## Engage NY Eureka Math Algebra 1 Module 4 Lesson 11 Answer Key

### Eureka Math Algebra 1 Module 4 Lesson 11 Example Answer Key

Example

Now try working backward. Rewrite the following standard form quadratic expressions as perfect squares.

Answer:

### Eureka Math Algebra 1 Module 4 Lesson 11 Exploratory Challenge Answer Key

Exploratory Challenge

Find an expression equivalent to x^{2} + 8x + 3 that includes a perfect square binomial.

Answer:

(x + 4)^{2} – 13

### Eureka Math Algebra 1 Module 4 Lesson 11 Exercise Answer Key

Opening Exercise

Rewrite the following perfect square quadratic expressions in standard form. Describe patterns in the coefficients for the factored form, (x + A)^{2}, and the standard form, x^{2} + bx + c.

Answer:

For each row, the factored form and standard form are equivalent expressions, so (x + A)^{2}=x^{2} + bx + c. A, the constant in factored form of the equation, is always half of b, the coefficient of the linear term in the standard form. c, the constant term in the standard form of the quadratic equation, is always the square of the constant in the factored form, A.

Exercises

Rewrite each expression by completing the square.

Exercise 1.

a^{2} – 4a + 15

Answer:

(a – 2)^{2} + 11

(Note: Since the constant term required to complete the square is less than the constant term, + 15, students may notice that they just need to split the + 15 strategically.)

Exercise 2.

n^{2} – 2n – 15

Answer:

(n – 1)^{2} – 16

Exercise 3.

c^{2} + 20c – 40

Answer:

(c + 10)^{2} – 140

Exercise 4.

x^{2} – 1000x + 60 000

Answer:

(x – 500)^{2} – 190 000

Exercise 5.

y^{2} – 3y + 10

Answer:

(y – \(\frac{3}{2}\))^{2} + \(\frac{31}{4}\)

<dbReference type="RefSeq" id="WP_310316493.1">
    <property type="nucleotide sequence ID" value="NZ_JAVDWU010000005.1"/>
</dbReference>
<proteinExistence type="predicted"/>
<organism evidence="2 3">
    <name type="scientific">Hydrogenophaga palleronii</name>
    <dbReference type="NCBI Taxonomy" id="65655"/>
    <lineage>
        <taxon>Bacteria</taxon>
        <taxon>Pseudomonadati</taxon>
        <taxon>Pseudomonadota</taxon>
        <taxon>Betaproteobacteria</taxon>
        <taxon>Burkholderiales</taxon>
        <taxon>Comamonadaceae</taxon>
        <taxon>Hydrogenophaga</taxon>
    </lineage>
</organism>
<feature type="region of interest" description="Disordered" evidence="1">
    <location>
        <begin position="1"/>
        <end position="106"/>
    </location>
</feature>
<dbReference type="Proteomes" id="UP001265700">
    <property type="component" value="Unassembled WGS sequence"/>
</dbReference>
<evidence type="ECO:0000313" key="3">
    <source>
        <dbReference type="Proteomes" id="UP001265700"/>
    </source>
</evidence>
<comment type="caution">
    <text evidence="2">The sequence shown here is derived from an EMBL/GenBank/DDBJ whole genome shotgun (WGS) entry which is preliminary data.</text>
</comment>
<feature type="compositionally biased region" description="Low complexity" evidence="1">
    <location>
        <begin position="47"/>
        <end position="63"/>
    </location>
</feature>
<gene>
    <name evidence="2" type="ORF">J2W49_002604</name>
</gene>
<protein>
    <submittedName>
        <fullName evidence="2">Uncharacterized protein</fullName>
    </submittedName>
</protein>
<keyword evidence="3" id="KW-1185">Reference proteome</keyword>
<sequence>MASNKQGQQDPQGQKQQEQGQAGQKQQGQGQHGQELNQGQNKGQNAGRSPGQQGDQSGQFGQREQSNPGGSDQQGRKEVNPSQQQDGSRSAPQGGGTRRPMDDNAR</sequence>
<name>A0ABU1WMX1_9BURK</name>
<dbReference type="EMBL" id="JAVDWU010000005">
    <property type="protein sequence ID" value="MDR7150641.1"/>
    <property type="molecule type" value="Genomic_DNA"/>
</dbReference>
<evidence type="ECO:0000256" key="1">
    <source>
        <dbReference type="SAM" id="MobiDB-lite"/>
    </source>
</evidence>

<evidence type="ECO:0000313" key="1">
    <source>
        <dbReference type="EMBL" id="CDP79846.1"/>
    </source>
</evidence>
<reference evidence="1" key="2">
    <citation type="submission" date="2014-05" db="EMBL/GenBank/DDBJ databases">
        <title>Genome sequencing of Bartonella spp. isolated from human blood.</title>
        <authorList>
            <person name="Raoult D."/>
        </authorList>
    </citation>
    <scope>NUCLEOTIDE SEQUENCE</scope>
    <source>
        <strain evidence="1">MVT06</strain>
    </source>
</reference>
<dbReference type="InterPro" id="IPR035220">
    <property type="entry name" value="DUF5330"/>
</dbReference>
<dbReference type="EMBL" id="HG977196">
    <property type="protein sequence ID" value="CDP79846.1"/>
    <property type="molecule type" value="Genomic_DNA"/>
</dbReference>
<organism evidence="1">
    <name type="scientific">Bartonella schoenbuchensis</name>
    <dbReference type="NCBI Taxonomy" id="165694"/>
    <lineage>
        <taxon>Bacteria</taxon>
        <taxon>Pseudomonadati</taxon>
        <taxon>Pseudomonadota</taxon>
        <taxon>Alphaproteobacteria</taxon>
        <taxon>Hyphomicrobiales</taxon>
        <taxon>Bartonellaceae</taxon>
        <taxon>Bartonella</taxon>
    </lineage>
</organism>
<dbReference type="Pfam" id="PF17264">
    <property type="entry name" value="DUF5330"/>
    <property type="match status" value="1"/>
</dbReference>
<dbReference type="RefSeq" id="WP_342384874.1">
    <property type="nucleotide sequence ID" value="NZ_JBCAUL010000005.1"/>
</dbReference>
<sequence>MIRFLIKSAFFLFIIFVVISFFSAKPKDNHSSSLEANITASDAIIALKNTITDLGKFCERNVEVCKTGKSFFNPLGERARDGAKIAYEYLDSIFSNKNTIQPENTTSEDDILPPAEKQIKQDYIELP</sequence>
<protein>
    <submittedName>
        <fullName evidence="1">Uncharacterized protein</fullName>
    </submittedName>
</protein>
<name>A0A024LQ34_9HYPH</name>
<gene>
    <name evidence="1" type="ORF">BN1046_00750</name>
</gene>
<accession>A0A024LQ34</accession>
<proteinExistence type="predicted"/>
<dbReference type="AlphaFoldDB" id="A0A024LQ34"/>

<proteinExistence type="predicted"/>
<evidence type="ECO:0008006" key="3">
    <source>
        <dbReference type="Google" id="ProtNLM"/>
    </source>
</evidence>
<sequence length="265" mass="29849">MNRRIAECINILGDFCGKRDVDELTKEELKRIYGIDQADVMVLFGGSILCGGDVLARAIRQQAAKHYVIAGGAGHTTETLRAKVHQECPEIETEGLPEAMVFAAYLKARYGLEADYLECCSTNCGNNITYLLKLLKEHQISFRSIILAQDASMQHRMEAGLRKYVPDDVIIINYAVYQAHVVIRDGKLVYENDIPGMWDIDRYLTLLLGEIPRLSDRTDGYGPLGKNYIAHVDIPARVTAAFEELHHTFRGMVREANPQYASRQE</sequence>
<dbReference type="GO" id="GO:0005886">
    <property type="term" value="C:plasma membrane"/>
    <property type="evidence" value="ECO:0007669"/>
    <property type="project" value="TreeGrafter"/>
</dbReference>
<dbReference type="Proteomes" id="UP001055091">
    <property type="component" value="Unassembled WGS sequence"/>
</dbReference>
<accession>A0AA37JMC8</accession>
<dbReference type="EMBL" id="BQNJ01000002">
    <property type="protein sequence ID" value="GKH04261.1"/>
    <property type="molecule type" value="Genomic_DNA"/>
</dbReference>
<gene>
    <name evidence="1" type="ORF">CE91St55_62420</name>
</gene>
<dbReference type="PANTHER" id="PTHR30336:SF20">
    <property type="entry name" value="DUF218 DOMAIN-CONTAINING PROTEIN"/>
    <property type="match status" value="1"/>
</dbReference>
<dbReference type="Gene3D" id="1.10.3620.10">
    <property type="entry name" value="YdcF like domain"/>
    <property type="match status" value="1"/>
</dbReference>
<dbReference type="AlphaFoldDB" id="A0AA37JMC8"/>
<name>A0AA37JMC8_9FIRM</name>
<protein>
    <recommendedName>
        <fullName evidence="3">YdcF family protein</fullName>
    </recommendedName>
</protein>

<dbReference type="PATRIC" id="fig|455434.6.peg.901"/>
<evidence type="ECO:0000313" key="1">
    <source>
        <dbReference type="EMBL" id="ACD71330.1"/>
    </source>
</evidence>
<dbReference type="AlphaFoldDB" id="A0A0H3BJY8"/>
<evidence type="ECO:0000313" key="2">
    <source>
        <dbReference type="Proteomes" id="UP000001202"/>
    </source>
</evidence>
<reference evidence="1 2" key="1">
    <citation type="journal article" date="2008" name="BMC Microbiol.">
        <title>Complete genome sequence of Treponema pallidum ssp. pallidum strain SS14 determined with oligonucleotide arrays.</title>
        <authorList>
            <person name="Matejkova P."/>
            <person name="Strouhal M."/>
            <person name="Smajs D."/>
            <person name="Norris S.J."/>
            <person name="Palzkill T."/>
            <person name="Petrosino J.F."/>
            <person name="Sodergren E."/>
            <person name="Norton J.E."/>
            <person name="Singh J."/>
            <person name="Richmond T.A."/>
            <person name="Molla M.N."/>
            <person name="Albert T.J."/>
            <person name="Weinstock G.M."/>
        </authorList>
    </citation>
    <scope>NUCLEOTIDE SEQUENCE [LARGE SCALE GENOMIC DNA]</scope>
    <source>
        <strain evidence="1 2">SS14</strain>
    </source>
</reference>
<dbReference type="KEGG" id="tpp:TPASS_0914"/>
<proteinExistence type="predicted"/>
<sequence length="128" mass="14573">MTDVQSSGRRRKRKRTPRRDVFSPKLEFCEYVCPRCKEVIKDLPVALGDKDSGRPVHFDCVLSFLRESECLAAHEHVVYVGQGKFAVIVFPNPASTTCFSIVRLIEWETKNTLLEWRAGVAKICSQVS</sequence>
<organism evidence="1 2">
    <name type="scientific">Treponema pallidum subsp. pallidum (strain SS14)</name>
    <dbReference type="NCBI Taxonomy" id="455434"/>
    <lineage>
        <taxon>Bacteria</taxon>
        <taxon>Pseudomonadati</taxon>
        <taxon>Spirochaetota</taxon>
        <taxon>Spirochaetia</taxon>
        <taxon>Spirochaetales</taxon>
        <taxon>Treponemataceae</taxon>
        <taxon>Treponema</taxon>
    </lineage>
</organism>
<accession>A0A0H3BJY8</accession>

Exercise 6.

k^{2} + 7k + 6

Answer:

(k + \(\frac{7}{2}\))^{2} – \(\frac{25}{4}\)

Exercise 7.

z^{2} – 0.2z + 1.5

Answer:

(z – 0.1)^{2} + 1.49

Exercise 8.

p^{2} + 0.5p + 0.1

Answer:

(p + 0.25)^{2} + 0.0375

Exercise 9.

j^{2} – \(\frac{3}{4}\) j + \(\frac{3}{4}\)

Answer:

(j – \(\frac{3}{8}\))^{2} + \(\frac{39}{64}\)

Exercise 10.

x^{2} – bx + c

Answer:

(x – \(\frac{b}{2}\))^{2} + c – \(\frac{b^{2}}{4}\)

### Eureka Math Algebra 1 Module 4 Lesson 11 Problem Set Answer Key

Rewrite each expression by completing the square.

Question 1.

q^{2} + 12q + 32

Answer:

(q + 6)^{2} – 4

Question 2.

m^{2} – 4m – 5

Answer:

(m – 2)^{2} – 9

Question 3.

x^{2} – 7x + 6.5

Answer:

(x – \(\frac{7}{2}\))^{2} – 5.75

Question 4.

a^{2} + 70a + 1225

Answer:

(a + 35)^{2}

Question 5.

z^{2} – 0.3z + 0.1

Answer:

(z – 0.15)^{2} + 0.0775

Question 6.

y^{2} – 6by + 20

Answer:

(y – 3b)^{2} + 20 – 9b^{2}

Question 7.

Which of these expressions would be most easily rewritten by factoring? Justify your answer.

Answer:

Students may respond with either Problem 1, 2, or 4, and justifications may range from a demonstration of the factoring process to a written explanation where students show that the product – sum rule can be applied to either of these expressions.

### Eureka Math Algebra 1 Module 4 Lesson 11 Exit Ticket Answer Key

Question 1.

Rewrite the expression r^{2} + 4r + 3, first by factoring and then by completing the square. Which way is easier?

Explain why you think so.

Answer:

By factoring: (r + 3)(r + 1)

By completing the square: (r + 2)^{2} – 1

Both options are fairly simple, and students may select either for their preference. The important thing is that they are thinking about efficiency in their methods and the various options available for rewriting quadratic expressions.